Fast f/2.8 aperture
Lots of direct controls
Full articulated LCD screen
Fast, efficient AF system
Luminance noise even at low ISOs
Images sometimes flat
EVF gives blue tint in mixed lighting
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Bridge cameras are perhaps sometimes unfairly dismissed as not being tools for 'proper photographers'. Perhaps what this niche has needed is a newcomer to storm onto the scene with a specification list that will make all the dedicated DSLR users out there do a double-take.
Perhaps the Panasonic Lumix DMC-FZ200 is that camera.
With an impressive list of numbers and features, the Panasonic FZ200 could very well be the first small bridge camera to truly make DSLR owners - or those thinking about upgrading to a DSLR - rethink their plans.
The signature feature of the Panasonic FZ200 is its 24x zoom lens, with a fast f/2.8 aperture that remains available across its entire equivalent 25-600mm (equivalent) focal length range.
Sure, there are bigger zooms out there, such as the Nikon Coolpix P510's 41.7x, 24-1000mm zoom range, and even the Panasonic FZ200's predecessor, the Panasonic FZ150 boasts the same 25-600mm focal range.
Panasonic Lumix FZ200 at a glance
Sensor: 12.1 megapixel, 1/2.3-inch MOS sensor
Lens: 24x zoom, 25-600mm (equivalent) f/2.8-f/8
LCD Screen: 3-inch, 461,000 dot articulated screen
ISO range: ISO 100-3200, Auto
Dimensions: 125.3mm x 86.6mm x 110.2mm (4.9 x 3.4 x 4.3 inches), 588.4g (12.9lbs)
But the maximum aperture of f/2.8 throughout (on the FZ150 it was restricted to wider focal lengths) marks - at least on paper - a breakthrough for Panasonic.
This goes some way to explain why the new Panasonic FZ200's full retail price of £568.99/AU$799/US$599.99 makes it more expensive than both the P510 and FZ150.
Also rare for cameras of this class is the Panasonic FZ200's ability to shoot raw images. And though it uses a fairly standard (for compact cameras) 1/2.3-inch sensor, Panasonic has 'only' used 12 million pixels on its sensor, to make it more capable in low-light situations.
Partnered with its fully articulated 3-inch LCD screen, EVF and a whole host of direct controls, the Panasonic Lumix FZ200 appears to breathe some new life into a stagnant market.
Build and handling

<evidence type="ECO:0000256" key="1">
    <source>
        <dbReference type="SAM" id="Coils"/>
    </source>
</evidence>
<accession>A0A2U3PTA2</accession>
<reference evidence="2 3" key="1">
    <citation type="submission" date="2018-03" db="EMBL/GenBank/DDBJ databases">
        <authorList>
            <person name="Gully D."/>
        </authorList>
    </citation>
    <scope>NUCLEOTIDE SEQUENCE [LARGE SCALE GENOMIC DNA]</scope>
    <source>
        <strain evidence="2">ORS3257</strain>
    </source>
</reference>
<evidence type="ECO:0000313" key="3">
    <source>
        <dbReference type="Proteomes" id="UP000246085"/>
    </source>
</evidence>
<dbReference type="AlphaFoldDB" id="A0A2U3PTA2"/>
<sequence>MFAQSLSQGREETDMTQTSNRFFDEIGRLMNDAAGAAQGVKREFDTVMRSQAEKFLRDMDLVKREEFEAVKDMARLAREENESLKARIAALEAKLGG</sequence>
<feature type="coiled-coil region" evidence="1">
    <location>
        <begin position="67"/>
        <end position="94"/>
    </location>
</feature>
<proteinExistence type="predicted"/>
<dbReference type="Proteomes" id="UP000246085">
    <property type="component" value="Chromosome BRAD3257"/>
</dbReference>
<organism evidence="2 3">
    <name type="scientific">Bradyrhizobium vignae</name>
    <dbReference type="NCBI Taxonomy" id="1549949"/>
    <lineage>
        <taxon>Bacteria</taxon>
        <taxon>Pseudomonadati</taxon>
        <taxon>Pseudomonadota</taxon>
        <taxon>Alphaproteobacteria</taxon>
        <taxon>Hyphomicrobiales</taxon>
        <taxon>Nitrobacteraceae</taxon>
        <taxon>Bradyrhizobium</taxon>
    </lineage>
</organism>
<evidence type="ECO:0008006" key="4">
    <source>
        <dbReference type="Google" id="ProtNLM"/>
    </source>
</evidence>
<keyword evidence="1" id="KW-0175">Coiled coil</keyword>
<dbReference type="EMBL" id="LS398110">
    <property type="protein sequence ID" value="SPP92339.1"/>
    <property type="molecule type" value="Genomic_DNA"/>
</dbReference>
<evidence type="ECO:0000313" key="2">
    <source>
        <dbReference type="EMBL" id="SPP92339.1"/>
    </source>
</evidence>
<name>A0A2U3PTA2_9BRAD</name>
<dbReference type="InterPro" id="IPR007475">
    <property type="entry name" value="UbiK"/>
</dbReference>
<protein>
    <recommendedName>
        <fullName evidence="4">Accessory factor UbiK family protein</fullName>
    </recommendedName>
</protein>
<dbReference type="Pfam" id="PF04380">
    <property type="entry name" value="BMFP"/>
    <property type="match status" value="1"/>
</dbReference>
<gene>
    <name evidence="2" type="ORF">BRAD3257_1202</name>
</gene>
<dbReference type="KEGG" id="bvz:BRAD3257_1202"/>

The Panasonic FZ200 has bags of direct controls, and the layout of the buttons is very sensible with regard to where your hand grips the camera. The deep, contoured rubber grip on the Panasonic FZ200 also makes it feel secure in your hands, while a small, raised rubber thumb rest on the back prevents it slipping.
Your index finger rests comfortably over the shutter button on the top plate, and is in close proximity to the video record, burst shooting and Fn buttons, as well as the mode dial (into which the On/Off switch has been integrated).
Underneath your thumb on the back of the camera are the Playback and AF/AE Lock (which also doubles as a second Fn button) buttons, and a multi-function wheel on the far right, above the thumb grip.
This wheel enables you to adjust aperture and shutter speed settings in manual mode, or the dominant setting in another mode and +/- 3EV exposure compensation in 1/3 stops. To alternate between the two, simply press in on the wheel.
Below the thumb grip is a third customisable Fn button and the display button, which sit above a four-way controller, with options for setting ISO, white balance, the self-timer and your AF mode. In the centre of this controller is the Menu/Set button. At the bottom is the Q Menu/Cancel button.
Finally, to the left of the viewfinder is a button to switch between using the LCD or EVF. It's a bit of a shame that there's no eye sensor to automatically switch between the two for you (and it took several moments of 'Why isn't this working?' before remembering that's not a feature on this camera). But it's a minor complaint.
Other cool controls? Yes, there are more. On the lens barrel is a switch for alternating between AF, AF Macro and Manual Focus, with a focus button beneath it. There's also a second zoom toggle if you don't want to use the one around the shutter button.
Everything feels sensibly placed, and nothing was too awkward to press or adjust. In fact, we were quite capable of changing most settings one-handed. What's more, the robust build and large grip never left us in doubt that we shouldn't be using just one hand.
The only complaint about the Panasonic FZ200's build, while seemingly small, is one that proved a frequent annoyance: it was rather difficult to open the articulated LCD. The screen has a small raised bit on the upper-right corner, but nothing on the bottom - and it's not substantial enough to make pulling it open a simple exercise. There's real exertion here.
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